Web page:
Chase Vallot | C/1B | St. Thomas More (Lafayette, LA) | Commit: Mississippi State
Height/Weight:
5-foot-11/221 pounds
B/T: R/R

Draft Day Age: 17y 9m

Projected Round: Late Round 1 to Round 2, as high as mid-Round 1
Scouting Video: Video 1 | Video 2 | Video 3

One of the younger prep talents in the class, Vallot boasts plus raw power and a knack for barreling baseballs that helps his power manifest in game without issue. The power is generated through a strong core and good bat speed, creating big leverage that comes with natural loft. Vallot impressed throughout the showcase circuit last summer and has taken his game forward this spring, showing the same impact bat but with a tighter physique.

A solid athlete for his size, Vallot could potentially fit at an outfield corner if he has to move off his primary position. He has additionally shown well at first base, though it would be a waste of his plus arm. As is the case with Schwarber, the bat should play anywhere, and his ultimate defensive home may be determined by how much effort his drafting organization wants to put into developing him as a catcher. At present, he is a below-average receiver with at-times stiff actions and can struggle side to side. Vallot could fit anywhere from the back of the first to the second round.

Jakson Reetz | C | Norris (Hickman, NE) | Commit: Nebraska
Height/Weight:
6-foot-1/195 pounds
B/T: R/R

Draft Day Age: 18y 5m

Projected Round: Round 2 to Round 3, as high as late Round 1
Scouting Video: Video 1

One of the most exciting profiles in the class, Reetz can do a little bit of everything, showing an ability to slow the game down on both sides of the ball. Offensively, he comes with an impressive track record from last summer’s showcase circuit and a standout performance with USA Baseball’s gold medal 18U squad. Reetz has an ability to produce consistent loud contact and should grow into at least average power as he continues to mature physically and refine his approach. He also has the bat speed and tracking ability to project to at least an average hit tool with further development.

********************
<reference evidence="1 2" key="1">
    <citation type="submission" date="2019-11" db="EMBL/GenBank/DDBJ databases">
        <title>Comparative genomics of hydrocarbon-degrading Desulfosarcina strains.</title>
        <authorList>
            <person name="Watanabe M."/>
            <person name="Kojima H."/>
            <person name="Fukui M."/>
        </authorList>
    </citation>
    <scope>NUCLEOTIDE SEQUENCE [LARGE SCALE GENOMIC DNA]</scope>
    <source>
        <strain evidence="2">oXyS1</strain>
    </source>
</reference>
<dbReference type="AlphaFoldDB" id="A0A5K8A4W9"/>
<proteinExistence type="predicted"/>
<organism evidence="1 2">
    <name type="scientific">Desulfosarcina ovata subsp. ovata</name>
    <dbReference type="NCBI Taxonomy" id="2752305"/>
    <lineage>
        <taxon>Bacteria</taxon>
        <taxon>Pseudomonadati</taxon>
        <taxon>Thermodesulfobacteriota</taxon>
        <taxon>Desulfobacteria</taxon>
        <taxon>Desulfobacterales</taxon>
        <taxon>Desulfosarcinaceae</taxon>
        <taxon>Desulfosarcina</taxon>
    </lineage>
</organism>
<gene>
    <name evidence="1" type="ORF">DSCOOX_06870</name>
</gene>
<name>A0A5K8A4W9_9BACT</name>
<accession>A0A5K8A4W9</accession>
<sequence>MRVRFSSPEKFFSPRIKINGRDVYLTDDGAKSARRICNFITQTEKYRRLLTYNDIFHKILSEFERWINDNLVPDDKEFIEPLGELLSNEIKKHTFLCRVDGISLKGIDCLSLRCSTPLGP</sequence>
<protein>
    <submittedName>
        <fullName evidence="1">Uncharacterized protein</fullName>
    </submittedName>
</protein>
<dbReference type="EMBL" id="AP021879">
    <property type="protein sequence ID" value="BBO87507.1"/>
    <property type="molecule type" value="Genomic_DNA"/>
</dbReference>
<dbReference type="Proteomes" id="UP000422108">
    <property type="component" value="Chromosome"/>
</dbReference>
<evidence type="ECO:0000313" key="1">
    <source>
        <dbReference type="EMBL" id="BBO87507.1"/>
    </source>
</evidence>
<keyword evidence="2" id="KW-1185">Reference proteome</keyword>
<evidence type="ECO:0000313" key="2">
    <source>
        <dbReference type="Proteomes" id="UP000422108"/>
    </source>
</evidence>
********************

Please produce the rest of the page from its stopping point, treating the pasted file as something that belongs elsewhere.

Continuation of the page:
Defensively Reetz should have no issue sticking behind the plate, as he shows soft hands, smooth actions, and a strong and accurate arm. He is a high-energy player who should take well to professional ball and emerge as a team leader. While Reetz did show well against top talent last summer, he faced highly overmatched competition this spring during his high school season, and there may be an adjustment period as he starts to take on advanced arms, on both sides, on a daily basis. He has the physical tools to come off the board on day one, but could get pushed down into early day two territory due to the depth of the draft class.

KJ Harrison | C | Punahou (Honolulu, HI) | Commit: Oregon State
Height/Weight:
6-foot-1/190 pounds
B/T: R/R

Draft Day Age: 17y 10m

Projected Round: Round 3 to Round 4, as high as Round 2
Scouting Video: Video 1 | Video 2

Over the past 12 months Harrison has grown his offensive profile to the point where he looks like a potential above-average contributor with the stick, including an average or better hit tool and plus pop. In particular, the bat speed has improved, with the Oregon State commit showing better barrel acceleration and an ability to more consistently produce backspin and carry. He’s young for the class, which gives further reason for optimism that further positive development is on the horizon.

Defensively Harrison does not stand out in any one facet, but he has a strong arm and delivers the ball with accuracy. He moves well side to side and comes with a strong and durable build that should benefit him as he tackles the longer seasons awaiting him, be it in Corvallis or professional ball. Harrison is a bit of a wild card in that a bulk of his development has come after he finished up with the lion’s share of the showcase circuit, which means evaluators haven’t been able to see him fully implement his improved skill set against advanced competition. A young player at a premium position trending upward on the developmental arc and showing potential for above-average offensive and defensive production, he could be a steal outside of the first two rounds.

JJ Schwarz | C | Palm Beach Gardens (Palm Beach Gardens, FL) | Commit: Florida
Height/Weight:
6-foot-2/195 pounds
B/T: R/R

Draft Day Age: 18y 2m

Projected Round: Round 3 to Round 4, as high as Round 2
Scouting Video: Video 1

Schwarz is a well-rounded catcher who shows the potential to develop above-average power to go with a solid-average defensive profile. At the plate, Schwarz was a solid producer on the summer circuit, and in particular at the East Coast Pro Showcase and with the USA Baseball gold medal 18U team. There’s whip in the barrel and he has no trouble producing hard contact and carry to the gaps, and with further refinement a number of those doubles should start finding the bleachers.